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1907 Dernburg-Wagen

Mercedes’ all-wheel drive tradition goes back much, much further than even the 1951 Unimog

1907 Dernburg-Wagen
Image Credit: Supplied picture
1907 Dernburg-Wagen.

With models such as Geländewagen going back over three decades to 1979, and the Unimog (acronym for Universal-Motor-Gerät, with gerät meaning machine) going back to distant 1951, Stuttgart’s Mercedes-Benz can safely claim to have an illustrious and rich four-wheel drive history.

Especially because this tradition in off-roading is still going strong today, as both the Geländewagen, or G-Class, and the Unimog are amazingly still in production, with much of their basic designs largely unchanged.

But four-wheel drive and Mercedes-Benz is hardly a 60-year old story. Not even close. This year actually marks the 105th anniversary of the very first commercially available four-wheel drive car, built in 1907 by Daimler-Motoren-Gesellschaft (Daimler Motors Corporation was founded by Gottlieb Daimler and Wilhelm Maybach, and became Daimler-Benz in 1926).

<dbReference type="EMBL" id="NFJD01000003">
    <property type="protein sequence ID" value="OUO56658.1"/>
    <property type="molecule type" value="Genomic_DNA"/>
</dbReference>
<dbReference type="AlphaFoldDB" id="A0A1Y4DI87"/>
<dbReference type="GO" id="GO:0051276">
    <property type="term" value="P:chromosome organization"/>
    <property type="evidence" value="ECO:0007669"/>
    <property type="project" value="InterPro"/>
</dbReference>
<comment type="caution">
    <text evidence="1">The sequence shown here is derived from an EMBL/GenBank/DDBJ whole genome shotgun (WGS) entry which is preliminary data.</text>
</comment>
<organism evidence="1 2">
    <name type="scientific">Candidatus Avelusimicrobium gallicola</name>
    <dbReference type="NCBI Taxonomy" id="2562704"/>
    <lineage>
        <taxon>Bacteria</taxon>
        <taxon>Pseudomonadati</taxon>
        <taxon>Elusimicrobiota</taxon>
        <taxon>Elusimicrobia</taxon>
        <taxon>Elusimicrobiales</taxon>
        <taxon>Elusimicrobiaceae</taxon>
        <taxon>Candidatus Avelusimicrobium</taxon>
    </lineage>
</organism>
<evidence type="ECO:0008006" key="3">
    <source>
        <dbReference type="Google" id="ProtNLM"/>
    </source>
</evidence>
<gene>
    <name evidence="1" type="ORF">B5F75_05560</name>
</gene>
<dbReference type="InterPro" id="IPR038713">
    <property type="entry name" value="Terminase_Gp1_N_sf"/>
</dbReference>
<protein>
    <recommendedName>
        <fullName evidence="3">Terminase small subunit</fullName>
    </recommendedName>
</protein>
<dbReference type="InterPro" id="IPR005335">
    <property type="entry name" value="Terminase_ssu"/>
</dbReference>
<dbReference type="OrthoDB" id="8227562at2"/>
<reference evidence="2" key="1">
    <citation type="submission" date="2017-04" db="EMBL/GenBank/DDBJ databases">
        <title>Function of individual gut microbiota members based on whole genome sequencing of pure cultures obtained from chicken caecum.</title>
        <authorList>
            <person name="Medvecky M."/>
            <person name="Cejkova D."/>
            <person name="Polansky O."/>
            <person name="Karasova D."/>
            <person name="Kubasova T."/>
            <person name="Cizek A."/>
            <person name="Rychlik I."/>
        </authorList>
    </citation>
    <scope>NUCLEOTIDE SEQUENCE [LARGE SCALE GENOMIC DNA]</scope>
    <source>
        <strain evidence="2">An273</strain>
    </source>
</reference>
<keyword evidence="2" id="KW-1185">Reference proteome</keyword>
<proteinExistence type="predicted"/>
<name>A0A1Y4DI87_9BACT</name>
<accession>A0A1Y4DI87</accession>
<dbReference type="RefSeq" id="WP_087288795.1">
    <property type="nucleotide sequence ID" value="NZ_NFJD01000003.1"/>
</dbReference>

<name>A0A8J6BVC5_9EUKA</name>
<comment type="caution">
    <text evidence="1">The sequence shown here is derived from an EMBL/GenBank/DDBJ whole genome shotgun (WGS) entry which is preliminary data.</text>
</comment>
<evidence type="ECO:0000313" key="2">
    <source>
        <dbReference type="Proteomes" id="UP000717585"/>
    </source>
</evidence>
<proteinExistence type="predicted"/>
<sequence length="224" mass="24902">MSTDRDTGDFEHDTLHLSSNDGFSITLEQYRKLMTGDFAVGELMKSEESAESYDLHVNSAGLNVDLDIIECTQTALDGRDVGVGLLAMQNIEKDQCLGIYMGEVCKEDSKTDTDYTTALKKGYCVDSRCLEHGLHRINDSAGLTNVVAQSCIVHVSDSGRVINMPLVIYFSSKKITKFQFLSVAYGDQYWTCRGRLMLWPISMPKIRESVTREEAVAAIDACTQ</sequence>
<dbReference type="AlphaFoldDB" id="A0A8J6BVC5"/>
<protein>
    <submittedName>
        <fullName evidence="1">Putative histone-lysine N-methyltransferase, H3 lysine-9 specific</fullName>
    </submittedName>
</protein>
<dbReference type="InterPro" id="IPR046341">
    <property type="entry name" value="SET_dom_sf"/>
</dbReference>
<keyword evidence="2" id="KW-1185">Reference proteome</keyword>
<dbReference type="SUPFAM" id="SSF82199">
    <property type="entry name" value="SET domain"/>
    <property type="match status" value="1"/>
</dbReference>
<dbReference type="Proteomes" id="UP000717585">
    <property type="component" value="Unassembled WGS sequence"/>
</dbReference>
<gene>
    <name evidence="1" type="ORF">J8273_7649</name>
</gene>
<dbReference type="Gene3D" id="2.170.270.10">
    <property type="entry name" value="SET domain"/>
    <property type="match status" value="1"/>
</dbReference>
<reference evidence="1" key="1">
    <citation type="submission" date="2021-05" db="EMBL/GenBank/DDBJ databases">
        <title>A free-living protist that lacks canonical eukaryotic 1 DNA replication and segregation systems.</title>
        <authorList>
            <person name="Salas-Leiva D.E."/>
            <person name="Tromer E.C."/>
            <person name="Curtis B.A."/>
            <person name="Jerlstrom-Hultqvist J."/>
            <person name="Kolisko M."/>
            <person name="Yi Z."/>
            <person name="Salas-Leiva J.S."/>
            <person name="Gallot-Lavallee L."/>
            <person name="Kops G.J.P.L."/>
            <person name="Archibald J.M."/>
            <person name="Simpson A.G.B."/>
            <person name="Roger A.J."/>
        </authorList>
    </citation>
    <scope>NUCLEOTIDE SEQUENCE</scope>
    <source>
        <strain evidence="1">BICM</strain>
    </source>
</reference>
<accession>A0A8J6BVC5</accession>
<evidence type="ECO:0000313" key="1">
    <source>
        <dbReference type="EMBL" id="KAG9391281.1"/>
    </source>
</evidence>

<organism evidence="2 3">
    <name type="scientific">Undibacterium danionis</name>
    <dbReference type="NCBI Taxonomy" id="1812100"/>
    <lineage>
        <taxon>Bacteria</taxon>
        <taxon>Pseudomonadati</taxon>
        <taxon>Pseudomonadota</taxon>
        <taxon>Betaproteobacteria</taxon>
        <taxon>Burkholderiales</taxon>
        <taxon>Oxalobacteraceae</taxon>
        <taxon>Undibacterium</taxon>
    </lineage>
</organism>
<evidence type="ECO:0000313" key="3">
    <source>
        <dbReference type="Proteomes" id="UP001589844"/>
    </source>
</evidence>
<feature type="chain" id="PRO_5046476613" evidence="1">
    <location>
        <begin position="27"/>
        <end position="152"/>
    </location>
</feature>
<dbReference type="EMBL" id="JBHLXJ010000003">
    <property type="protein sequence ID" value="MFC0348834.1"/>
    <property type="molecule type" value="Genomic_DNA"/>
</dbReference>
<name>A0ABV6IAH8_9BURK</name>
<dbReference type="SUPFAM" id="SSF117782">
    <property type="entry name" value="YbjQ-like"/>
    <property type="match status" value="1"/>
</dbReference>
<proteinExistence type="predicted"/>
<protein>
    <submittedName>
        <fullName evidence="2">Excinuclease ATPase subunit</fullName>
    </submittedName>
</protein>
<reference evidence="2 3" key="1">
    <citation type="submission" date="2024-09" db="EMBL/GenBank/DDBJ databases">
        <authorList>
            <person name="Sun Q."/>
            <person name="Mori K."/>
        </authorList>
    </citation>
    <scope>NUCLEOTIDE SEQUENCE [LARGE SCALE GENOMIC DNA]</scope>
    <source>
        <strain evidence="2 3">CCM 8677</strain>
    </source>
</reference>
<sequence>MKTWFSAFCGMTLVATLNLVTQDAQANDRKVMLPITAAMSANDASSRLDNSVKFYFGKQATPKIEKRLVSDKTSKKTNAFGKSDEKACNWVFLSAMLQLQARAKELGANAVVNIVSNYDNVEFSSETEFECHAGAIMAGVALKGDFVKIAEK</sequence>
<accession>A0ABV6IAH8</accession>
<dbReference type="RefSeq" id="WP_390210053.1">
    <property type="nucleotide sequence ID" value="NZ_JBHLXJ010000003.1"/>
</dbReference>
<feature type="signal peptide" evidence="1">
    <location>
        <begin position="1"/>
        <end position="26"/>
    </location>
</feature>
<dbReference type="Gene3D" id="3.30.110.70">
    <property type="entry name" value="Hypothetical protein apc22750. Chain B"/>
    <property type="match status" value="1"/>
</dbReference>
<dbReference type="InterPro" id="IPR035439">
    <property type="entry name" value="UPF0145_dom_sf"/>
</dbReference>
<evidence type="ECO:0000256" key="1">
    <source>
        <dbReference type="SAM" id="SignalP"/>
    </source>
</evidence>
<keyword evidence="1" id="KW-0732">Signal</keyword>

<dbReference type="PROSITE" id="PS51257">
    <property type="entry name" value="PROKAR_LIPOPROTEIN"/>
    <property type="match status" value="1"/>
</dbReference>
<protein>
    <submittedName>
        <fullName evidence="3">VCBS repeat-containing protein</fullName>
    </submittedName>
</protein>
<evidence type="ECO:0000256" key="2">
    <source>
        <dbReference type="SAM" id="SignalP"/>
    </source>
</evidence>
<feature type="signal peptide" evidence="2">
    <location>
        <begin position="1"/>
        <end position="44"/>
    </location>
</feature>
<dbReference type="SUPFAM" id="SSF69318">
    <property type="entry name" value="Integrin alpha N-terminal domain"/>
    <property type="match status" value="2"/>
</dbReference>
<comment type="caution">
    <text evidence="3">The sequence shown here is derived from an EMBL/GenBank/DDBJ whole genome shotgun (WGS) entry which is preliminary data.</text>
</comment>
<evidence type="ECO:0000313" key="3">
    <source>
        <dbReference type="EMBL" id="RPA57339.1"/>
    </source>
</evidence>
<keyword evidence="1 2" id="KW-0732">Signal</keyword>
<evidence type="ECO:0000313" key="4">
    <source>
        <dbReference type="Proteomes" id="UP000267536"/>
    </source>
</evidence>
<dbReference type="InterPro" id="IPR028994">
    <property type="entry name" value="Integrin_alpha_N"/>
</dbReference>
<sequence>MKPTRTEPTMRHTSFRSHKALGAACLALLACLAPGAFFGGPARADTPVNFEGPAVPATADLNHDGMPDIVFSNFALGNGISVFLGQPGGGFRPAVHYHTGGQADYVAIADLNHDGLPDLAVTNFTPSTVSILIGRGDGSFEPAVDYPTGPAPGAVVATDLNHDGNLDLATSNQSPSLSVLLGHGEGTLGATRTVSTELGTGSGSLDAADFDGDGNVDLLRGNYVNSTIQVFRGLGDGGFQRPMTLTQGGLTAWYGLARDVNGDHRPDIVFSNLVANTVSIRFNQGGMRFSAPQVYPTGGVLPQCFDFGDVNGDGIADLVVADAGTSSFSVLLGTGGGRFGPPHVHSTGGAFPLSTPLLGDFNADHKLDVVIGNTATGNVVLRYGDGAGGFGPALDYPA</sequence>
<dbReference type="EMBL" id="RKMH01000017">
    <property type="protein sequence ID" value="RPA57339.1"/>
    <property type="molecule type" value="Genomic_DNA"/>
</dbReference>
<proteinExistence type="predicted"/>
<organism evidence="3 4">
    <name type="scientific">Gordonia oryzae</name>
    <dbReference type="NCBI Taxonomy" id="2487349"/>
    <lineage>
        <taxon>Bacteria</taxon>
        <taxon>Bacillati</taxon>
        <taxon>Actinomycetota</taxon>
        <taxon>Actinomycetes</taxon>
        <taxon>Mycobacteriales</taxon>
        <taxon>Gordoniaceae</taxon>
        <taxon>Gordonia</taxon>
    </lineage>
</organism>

Known as the ‘Dernburg-Wagen’, the all-wheel driven vehicle even featured four-wheel steering to aid maneuverability. This was useful stuff in the days of muddy roads before the advent of tarmacadam made it to every corner of the globe.

The Dernburg-Wagen had a ground clearance of 32cm, which is more than a lifted Jeep Wrangler — a stock Wrangler can only boast of 26.7cm of ground clearance. Speaking of Wranglers, a swapped 6.4-litre Hemi is a nice mod for the serious off-roader today, but the Dernburg-Wagen powered along with a 6.8-litre goliath under its bonnet, albeit a four-cylinder one developing 35bhp at the heady heights of 800rpm… Capable of ferrying five passengers over the Alps, the solid steel wheels were wrapped in pneumatic tyres for relative comfort over ploughed fields.

Mercedes-Benz’s first ever four-wheel drive car paved the way for a line-up of four SUVs today, meaning the GLK, GL, G-Class and new ML all have a lot to thank to their grandfather, the Dernburg-Wagen.